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Sui-Yang Huang v. Advanced Battery Technologies

UNITED STATES DISTRICT COURT SOUTHERN DISTRICT OF NEW YORK


March 8, 2011

SUI-YANG HUANG, PLAINTIFF,
v.
ADVANCED BATTERY TECHNOLOGIES, INC.,
DEFENDANT.

The opinion of the court was delivered by: Hon. Harold Baer, Jr., District Judge:*fn1

OPINION & ORDER

Plaintiff Sui-Yang Huang ("Plaintiff" or "Huang"), a United States citizen who resides primarily in China, brought a breach of contract and tort claim in this Court against Defendant Advanced Battery Technologies, Inc. ("Defendant" or "ABAT"), a Delaware corporation with a New York office and production facilities in China. In an Opinion and Order dated May 26, 2010 ("Opinion and Stipulation"), this Court recognized that ABAT stipulated to accept jurisdiction in China and granted ABAT's motion to dismiss for forum non conveniens on the condition that a Chinese forum accept jurisdiction. Familiarity with that Opinion is presumed. Huang now seeks reinstatement of his action here because the People's Court of the City of Shenzhen ("Shenzhen Court") dismissed the action he commenced there for lack of jurisdiction.

The request for reinstatement raises the issue whether Huang made a good faith effort to have his case accepted by the Shenzhen Court, given that he did not inform the Shenzhen Court of this Court's Opinion and Stipulation in which ABAT agreed to jurisdiction in China.*fn2 Both parties were asked to provide this Court with Chinese law expert opinions on the issue of whether knowledge of the Opinion and Stipulation would have provided the Shenzhen Court with sufficient basis to exercise jurisdiction. For the reasons that follow, Huang's reinstatement request is DENIED.*fn3

I.DISCUSSION

A.Article 242 Provides for Jurisdiction by Consent in the Shenzhen Court Had the Shenzhen Court been apprised of the Opinion and Stipulation it would likely not have dismissed the case for lack of jurisdiction. Under Article 242 of Civil Procedure Law (P.R.C.)*fn4 , parties to a contract action involving foreign elements may agree in writing to jurisdiction in a place with actual connections to the dispute, so long as the chosen court's exercise of jurisdiction does not contravene certain other jurisdictional provisions. As discussed above, ABAT has already agreed to accept jurisdiction in China in the Opinion and Stipulation. Huang v. Advanced Battery Tech. Inc., No. 09 Civ. 8297, slip op. at 6 (S.D.N.Y. May 26, 2010). It is undisputed that the underlying contract involves foreign elements, and Plaintiff claims a residence and works at least part time in Shenzhen. As such, if Plaintiff had notified the Shenzhen Court of Defendant's stipulation, the court, pursuant to Article 242, would likely not have dismissed the case.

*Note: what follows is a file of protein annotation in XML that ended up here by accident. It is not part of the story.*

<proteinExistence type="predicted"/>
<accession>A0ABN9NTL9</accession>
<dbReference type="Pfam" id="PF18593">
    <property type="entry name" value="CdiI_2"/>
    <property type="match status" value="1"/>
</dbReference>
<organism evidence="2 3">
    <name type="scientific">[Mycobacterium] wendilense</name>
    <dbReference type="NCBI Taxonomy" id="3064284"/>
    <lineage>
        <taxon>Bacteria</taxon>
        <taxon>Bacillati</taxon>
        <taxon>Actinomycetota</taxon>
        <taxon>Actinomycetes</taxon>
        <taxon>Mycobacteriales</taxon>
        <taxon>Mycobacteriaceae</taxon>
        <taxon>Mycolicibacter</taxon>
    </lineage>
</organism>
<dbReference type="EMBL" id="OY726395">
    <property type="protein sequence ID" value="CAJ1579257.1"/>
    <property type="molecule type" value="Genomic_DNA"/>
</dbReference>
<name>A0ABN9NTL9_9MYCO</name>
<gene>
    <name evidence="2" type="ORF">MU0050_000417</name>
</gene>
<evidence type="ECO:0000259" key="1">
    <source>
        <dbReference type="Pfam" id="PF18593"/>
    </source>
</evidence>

Plaintiff's assertion that jurisdiction by the Shenzhen Court contravenes Article 241 is unconvincing. Plaintiff's expert claims that ABAT's stipulation to jurisdiction is irrelevant because Article 241 does not provide for jurisdiction over the Defendant. However, Articles 241 and 242 provide alternative bases for jurisdiction; it makes no sense to suggest that if one is inapplicable the other is inapplicable too. Even if Article 241 provides no jurisdiction here-a question this Opinion does not address-Article 242 does not require that an additional, independent basis for jurisdiction exist. Plaintiff's expert fails to cite anything else in support of this assertion. Therefore, it appears that this Court's Opinion and Stipulation would have provided the Shenzhen Court a sufficient basis for jurisdiction pursuant to Article 242.

Plaintiff's expert correctly states that ABAT did not have the opportunity to waive objections to jurisdiction under Article 243 because the Shenzhen Court never accepted jurisdiction in the first place. However, had the court had knowledge of the Opinion and Stipulation it likely would have treated it as amounting to an Article 243 waiver of ABAT's jurisdictional defenses.

B.A Second Attempt to Establish Jurisdiction in China Will Not Prejudice Plaintiff Either Plaintiff or Defendant may file for retrial with the Shenzhen Court. Article 178 of Civil Procedure Law (P.R.C.) provides that if a party believes that a court erred in its initial


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